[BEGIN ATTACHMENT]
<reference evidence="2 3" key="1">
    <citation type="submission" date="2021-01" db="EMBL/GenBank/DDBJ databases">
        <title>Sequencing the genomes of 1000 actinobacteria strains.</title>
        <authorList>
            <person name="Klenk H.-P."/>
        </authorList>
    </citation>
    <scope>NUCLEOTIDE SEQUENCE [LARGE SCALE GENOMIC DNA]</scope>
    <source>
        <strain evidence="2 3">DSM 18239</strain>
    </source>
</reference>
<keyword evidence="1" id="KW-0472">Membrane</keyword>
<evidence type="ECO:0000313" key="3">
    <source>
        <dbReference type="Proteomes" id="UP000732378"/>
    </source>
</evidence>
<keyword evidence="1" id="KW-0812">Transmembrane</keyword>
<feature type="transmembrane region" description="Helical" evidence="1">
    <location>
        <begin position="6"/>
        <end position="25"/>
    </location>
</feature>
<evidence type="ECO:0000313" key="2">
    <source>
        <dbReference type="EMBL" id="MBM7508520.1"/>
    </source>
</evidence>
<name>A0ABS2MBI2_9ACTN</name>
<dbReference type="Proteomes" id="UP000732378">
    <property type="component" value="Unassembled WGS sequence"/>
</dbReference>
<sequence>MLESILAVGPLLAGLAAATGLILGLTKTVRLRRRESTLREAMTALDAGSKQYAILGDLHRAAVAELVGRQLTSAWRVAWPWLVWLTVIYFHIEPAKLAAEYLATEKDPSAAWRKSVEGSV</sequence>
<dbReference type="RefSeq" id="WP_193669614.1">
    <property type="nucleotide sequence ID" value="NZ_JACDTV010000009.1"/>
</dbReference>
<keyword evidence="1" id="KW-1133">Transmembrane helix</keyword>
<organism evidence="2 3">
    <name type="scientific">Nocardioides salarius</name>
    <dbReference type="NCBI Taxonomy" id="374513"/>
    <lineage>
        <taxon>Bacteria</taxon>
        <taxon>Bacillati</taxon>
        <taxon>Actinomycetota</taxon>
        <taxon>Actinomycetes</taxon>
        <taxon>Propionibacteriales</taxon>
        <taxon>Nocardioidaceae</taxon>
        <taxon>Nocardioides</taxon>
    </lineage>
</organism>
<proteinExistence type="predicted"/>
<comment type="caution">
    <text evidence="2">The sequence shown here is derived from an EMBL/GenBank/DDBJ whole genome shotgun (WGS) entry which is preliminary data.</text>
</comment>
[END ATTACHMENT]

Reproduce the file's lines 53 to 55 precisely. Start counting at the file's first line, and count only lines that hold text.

<proteinExistence type="predicted"/>
<comment type="caution">
    <text evidence="2">The sequence shown here is derived from an EMBL/GenBank/DDBJ whole genome shotgun (WGS) entry which is preliminary data.</text>